Adventure tourists give trekking in Nepal a whole new meaning by doing wilder, longer routes
87 Days Later: Americans (l-r) Seth Wolpin, Kathleen Egan, and John Fiddler celebrate completing the higher route of the Great Himalyan Trail at the Tibetan border.
Treks in Nepal used to be one week to three weeks, and most itineraries still stick to that timetable. But with roads going where there used to be hiking trails, trekkers are venturing into wilder, and longer treks.
The most gruelling endurance test is the Great Himalayan Trail (GHT) which could be the backbone of future trekking in Nepal. The Trail stretches along the full range of the Nepal Himalaya from Taplejung to Humla, and even beyond into Sikkim, Bhutan and up to Kashmir.
Most trekkers would do it in sections, but there are extreme trekkers who have done the whole Nepal part of the GHT in one go. There is a higher route and a lower route of the Great Himalayan Trail, and the higher route needs climbing experience to go over five high altitude passes.
Only 30 people have completed a combination of high and low routes at one go, and no one has done an exclusively high route until Americans John Fiddler, Kathleen Egan and Seth Wolpin completed it this week.
The three were brought together after Fiddler came across an Internet post about the great trek. “This is the hardest thing I’ve ever done, physically and mentally,” said Wolpin, who in addition to climbing Mt Everest, has run right across the continental United States. “I live by adventures, but honestly, it’s tough to top this.”
The higher route of the Great Himalayan Trail
After starting out on the trail it took 41 days for the group to come across another road. “Before this I’d never hiked in the wilderness for more than a month,” said Fiddler. For Wolpin, the most memorable part of the journey was being pelted by rock falls for 24 hours while crossing Tashi Laptsa. “It was like being under shellfire for 24 hours, it was like war,” he recalled.
The group had maps from 2013, but trails listed on it had been swept away by landslides, and new trails had been made in their place. “The Himalaya is literally moving,” said Egan.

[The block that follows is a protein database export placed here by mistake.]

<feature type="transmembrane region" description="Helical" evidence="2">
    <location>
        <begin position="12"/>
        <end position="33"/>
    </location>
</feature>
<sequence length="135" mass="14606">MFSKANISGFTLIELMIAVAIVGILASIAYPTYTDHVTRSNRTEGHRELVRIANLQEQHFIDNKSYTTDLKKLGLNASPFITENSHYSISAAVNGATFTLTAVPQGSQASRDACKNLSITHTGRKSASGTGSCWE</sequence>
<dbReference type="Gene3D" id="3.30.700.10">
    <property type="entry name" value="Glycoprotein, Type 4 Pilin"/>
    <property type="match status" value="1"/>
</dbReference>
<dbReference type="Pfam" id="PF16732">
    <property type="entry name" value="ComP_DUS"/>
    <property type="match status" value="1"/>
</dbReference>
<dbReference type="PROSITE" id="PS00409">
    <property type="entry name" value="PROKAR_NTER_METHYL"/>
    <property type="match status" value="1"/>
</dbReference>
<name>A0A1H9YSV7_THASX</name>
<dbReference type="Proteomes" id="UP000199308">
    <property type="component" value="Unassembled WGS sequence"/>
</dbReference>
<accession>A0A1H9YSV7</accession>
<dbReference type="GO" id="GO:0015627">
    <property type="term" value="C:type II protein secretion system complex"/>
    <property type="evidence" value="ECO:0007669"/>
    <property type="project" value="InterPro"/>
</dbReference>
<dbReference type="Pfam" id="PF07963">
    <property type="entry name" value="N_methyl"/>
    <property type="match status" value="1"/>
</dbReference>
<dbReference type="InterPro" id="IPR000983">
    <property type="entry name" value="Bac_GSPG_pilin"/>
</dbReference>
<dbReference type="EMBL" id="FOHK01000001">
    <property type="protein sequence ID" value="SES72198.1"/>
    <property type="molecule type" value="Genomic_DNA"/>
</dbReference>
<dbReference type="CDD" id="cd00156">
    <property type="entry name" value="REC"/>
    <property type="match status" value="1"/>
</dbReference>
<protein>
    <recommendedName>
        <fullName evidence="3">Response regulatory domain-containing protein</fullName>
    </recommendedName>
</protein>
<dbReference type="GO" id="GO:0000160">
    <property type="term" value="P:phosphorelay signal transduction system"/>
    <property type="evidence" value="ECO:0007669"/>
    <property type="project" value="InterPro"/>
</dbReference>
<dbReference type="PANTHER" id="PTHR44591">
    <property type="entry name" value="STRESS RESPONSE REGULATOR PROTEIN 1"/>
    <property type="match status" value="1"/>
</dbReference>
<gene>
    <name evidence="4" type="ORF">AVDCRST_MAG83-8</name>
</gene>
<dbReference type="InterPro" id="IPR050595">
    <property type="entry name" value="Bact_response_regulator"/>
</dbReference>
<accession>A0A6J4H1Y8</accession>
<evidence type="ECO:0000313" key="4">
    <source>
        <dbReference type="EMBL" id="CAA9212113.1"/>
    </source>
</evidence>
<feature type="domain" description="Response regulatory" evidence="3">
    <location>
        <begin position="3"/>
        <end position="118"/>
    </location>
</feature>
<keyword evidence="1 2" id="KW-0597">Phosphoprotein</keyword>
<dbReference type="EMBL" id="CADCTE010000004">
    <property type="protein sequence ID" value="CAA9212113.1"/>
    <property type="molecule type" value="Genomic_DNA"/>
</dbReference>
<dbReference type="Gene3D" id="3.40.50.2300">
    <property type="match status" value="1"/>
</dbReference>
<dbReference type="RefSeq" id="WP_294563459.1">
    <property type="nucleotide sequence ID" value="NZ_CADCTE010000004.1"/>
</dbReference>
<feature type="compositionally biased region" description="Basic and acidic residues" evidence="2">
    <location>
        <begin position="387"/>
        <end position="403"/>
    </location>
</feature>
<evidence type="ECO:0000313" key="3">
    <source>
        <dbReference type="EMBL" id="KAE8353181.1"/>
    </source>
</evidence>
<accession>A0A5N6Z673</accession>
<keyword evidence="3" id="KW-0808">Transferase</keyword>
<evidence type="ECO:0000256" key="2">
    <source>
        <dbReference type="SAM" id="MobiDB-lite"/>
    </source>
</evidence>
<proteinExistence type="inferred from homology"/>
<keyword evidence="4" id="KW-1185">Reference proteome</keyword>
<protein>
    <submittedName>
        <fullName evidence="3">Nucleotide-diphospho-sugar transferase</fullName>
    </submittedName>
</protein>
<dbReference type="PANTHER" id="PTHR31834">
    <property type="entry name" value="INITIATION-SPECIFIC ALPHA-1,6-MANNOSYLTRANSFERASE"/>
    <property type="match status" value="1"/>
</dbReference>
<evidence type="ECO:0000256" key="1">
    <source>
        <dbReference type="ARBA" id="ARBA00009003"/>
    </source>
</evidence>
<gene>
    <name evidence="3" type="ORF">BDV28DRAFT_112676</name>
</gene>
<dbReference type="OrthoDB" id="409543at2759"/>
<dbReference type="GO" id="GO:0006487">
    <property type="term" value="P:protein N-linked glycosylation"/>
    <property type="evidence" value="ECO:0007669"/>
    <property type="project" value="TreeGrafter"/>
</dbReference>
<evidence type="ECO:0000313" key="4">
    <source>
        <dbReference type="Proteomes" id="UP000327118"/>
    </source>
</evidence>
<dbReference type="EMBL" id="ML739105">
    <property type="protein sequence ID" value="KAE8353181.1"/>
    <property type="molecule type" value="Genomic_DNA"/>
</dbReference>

Each had their bouts with sickness, but they couldn’t stop since they were racing the monsoon. As it turned out, the monsoon was late and very weak, and it finally caught up with them when they arrived back in Kathmandu on the fourth of July.
Besides the elements, the extreme distance, altitude, and their health, at least as big an obstacle was the bureaucracy. Every checkpoint asked for their guide and group number. They travelled with neither. Officials were worried for their safety, but mostly they were looking for permits.
“There needs to be one universal permit to cross the whole GHT,” said Fiddler who recalls that in Dolpo, they weren’t allowed to proceed without a guide.
The trio completed the traverse to raise money for Wolpin’s non-profit, Wide Open Vistas which helps porters by supporting their children’s schooling.
“The Great Himalayan Trail is the most difficult in the world,” said Kathleen, “and it will grow as long as the government helps it to grow and nurtures it.”
Two years ago, a four-member group led by 21-time Everest summiteer Apa Sherpa traversed the lower GHT to raise awareness about climate change and the Himalaya. They took 100 days to complete the trek, taking time to appear at schools and giving talks along the way.
Australian trekker Robin Bousted who has tirelessly promoted the GHT is optimistic it will help lift living standards in remote Himalayan valleys. He says: “It could develop micro-tourism projects in communities too remote for major infrastructure development, creating value in regions that previously had little to offer.”
The Great Himalayan Trail
Wide Open Vistas
Map of Seth’s route
The long march
The Great Himalayan Trail, Robin Boustead
Following the Karnali, Rabi Thapa
The Great Himalayan Trek ends